Wednesday, June 15, 2011

Lavender and Cherry Cornmeal Cookies...

Garden update time! The plants have been doing pretty well, save for a large aphid attack - those darn tiny green monsters almost got the best of us. We thought about purchasing a sack of ladybugs to see if they would help, but just never got around to it - a good spray with water knocked most of them off, but that didn't do much to stop them from coming back (we're trying to not use any repellents or sprays - even the natural ones can kill good bugs!). Here are a few snaps of our bounty.

Our carrots have done quite well - we've been pulling them out for a couple weeks now and still have a good couple dozen brewing in the ground.

Kale was a slow start for us for whatever reason, but has actually gone a little bonkers! Here's a bowlful before we used it in a recipe a few days ago.

We just dug this potato out from the bed the other day - our first one! I haven't actually pulled the plants out yet, but we carefully shifted the dirt away to see what was happening underneath and found this guy.

Finally we have a bounty of Swiss Chard to show you - here's about 6 pounds worth, with plenty still left behind on the plants. I have plans to do a repeat recipe (that Tortilla Lasagna with Swiss Chard) with some of the stalks, and Jeff brought in a big bagful into work to share today - not sure what we'll do with the rest yet.

I do also have a new recipe to share with you today - a fun cookie! Let's get to it.

Coarse cornmeal can be used for more than just polenta or cornbread... have you ever thought of using the crunchy bits in cookies? In fact, I could have sworn we had already done just that, but for the life of me I couldn't remember exactly what they were. After going searching through our archives on the site, I finally managed to find that post - it was those Italian Polenta Cookies we made all the way back in '08!

These Lavender and Cherry Cornmeal Cookies are quite different, however, in not only taste and texture, but shape too! I came across the original recipe from one of my favorite blog writers and cookbook authors, David Lebovitz, who in turn adapted it from one of Carol Field’s brilliant books (which, incidentally, looks like it is being revised and printed again with a holiday release date). I didn't make many changes at all to David's version - just two, one being a few drops of extra vanilla and the tiny dried lavender blossoms.

For creating the stiff dough, you'll see I have listed coarse polenta in the ingredients - I went that route as I love the robust crunch the tiny golden pearls add. If you wish for a more sandy (or less gritty for lack of a better word) texture, look for finer dry polenta (think instant) or even regular cornmeal if that's all you have. The dried lavender blossoms can be fairly potent, so I wouldn't suggest using too much - I kept the amount to two teaspoons, which left us with a definite presence, without tasting perfume-y.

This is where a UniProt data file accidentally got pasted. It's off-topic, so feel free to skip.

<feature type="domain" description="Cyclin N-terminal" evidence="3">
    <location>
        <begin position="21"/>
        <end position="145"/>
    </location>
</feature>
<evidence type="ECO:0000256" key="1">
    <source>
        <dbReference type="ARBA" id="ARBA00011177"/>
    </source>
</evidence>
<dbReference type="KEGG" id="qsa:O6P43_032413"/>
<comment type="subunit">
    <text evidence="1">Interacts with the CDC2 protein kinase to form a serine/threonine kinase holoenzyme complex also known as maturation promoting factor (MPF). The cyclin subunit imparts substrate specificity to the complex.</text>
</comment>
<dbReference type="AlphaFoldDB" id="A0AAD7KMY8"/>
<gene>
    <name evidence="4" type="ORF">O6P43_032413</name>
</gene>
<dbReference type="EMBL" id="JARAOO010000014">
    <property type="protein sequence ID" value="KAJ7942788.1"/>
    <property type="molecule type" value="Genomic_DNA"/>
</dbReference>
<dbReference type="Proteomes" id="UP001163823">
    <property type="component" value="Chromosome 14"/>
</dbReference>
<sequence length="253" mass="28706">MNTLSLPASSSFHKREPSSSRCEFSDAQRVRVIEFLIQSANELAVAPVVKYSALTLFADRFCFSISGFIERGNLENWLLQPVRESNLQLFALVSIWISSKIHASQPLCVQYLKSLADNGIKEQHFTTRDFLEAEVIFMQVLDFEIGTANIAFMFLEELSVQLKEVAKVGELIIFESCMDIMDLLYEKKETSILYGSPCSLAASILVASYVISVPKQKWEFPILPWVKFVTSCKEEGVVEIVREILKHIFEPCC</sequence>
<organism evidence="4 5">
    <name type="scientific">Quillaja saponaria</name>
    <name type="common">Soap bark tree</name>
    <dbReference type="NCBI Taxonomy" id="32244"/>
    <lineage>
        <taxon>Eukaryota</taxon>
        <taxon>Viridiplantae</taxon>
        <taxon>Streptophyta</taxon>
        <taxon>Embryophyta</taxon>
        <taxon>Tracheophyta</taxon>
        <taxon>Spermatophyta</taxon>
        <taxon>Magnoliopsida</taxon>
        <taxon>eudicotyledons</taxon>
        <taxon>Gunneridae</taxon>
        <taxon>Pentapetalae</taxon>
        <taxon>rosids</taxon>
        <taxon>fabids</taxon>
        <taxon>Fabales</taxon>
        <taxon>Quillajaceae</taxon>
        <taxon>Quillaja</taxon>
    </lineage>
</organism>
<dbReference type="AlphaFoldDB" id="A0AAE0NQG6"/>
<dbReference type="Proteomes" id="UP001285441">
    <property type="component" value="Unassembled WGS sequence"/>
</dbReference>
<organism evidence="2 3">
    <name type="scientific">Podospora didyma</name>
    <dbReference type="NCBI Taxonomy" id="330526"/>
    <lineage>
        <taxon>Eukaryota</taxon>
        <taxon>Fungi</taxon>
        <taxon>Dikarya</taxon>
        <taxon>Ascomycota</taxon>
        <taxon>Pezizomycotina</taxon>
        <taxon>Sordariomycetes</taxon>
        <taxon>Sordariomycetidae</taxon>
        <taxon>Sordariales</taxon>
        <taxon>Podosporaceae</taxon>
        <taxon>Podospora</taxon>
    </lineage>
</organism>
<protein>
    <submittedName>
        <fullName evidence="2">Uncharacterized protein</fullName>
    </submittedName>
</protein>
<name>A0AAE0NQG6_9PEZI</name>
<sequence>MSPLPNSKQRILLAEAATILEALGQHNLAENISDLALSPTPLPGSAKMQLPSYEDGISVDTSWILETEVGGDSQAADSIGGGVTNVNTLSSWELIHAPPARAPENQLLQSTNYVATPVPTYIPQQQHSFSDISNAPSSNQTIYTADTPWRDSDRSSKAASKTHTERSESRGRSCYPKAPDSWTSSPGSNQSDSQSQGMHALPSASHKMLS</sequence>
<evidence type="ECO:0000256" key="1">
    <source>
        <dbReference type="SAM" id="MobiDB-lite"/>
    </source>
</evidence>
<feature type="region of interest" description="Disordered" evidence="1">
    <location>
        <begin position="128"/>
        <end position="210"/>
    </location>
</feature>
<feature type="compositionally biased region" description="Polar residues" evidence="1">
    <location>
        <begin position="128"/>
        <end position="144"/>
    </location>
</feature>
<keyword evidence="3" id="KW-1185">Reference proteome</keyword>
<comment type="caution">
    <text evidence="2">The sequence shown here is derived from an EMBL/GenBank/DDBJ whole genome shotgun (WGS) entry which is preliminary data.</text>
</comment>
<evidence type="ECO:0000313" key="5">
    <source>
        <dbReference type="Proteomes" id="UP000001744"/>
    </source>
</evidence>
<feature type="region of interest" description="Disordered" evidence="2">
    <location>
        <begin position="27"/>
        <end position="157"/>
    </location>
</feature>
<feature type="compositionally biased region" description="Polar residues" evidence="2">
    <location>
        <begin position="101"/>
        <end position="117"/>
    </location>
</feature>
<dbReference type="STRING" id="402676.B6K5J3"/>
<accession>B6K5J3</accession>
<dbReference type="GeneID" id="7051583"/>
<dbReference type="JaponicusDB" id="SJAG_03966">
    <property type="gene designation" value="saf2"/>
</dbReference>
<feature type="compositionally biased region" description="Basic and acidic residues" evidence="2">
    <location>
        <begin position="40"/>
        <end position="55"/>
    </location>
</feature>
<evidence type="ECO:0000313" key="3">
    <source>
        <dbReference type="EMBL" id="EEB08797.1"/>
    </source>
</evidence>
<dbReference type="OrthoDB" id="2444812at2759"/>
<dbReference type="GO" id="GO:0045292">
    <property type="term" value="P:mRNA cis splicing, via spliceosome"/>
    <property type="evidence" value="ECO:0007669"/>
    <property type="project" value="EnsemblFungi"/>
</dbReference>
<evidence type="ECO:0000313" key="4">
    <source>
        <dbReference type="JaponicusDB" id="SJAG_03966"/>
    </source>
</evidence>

As David suggested, you can use any sort of dried fruit that you think you'd like in these cookies - I kept with the theme and went with dried cherries. Unless you decide on a tiny dried fruit like currants, finely chop the pieces - if they are too chunky, the dough can become difficult to slice.

Speaking of slicing, these cookies are cut off well-chilled bricks of dough, making portioning them out a snap. Our method gives you rectangular cookies, but if you'd like round ones, just shape the halved dough into two cylinders instead. Dividing the dough in half first not only makes for more manageable-sized pieces, but it also allows you the freedom to toss one half in the freezer for freshly baked cookies whenever the impulse arises. If you find that the dough starts to crumble at all when slicing it right from the freezer, give it a few minutes at room temperature to soften slightly. We quite enjoyed these as is, but if I were to make any other changes, I think I'd add the zest of a lemon for an extra burst of brightness.


  1. The veggies from your garden are looking really good. Nice cookie also.

  2. Beautiful bounty! My kale and swiss chard are but tiny sprounts yet. Actually, everything is still tiny sprouts, but at least it's growing!

    I've heard - but haven't yet used - that this 'recipe' makes a good natural bug repellant:

    1-2 tbsp liquid soap (or liquid castille peppermint soap as peppermint is a repellant on it's own)
    1 gallon H20

    Combine and spray.

    Recommended not to use more than 2tbsp soap as too much can kill the leaves.

  3. cookie looks so delicious, you harvest nice vegetables.

  4. Joe, your garden is really awesome! My carrots never developed, and I certainly never tried a potato! Way to go!

  5. these look and sound beautiful, thank you.

  6. Helene - Thank you!

    Kristin - I've heard the same, but that will kill beneficial bugs as well, no?

    Raquel - Thanks!

    Melissa - We are surprised with how well the haul has been our first year!

    Tammie - Thank you!

  7. Lucky you having such a bounty of fresh produce! I can only have a small herb garden on my window, but that's NYC for you.

  8. Bakerbynature - We put in a lot of work getting the garden prepared this year! Now, we just need to keep it going.

  9. I think you last used coarse cornmeal in the lime cornmeal cookies a few months ago, no? I followed your recipe for those and really enjoyed them--the glaze kept them so soft for days.

  10. Mindy - Probably so! Thanks for trying those cookies out!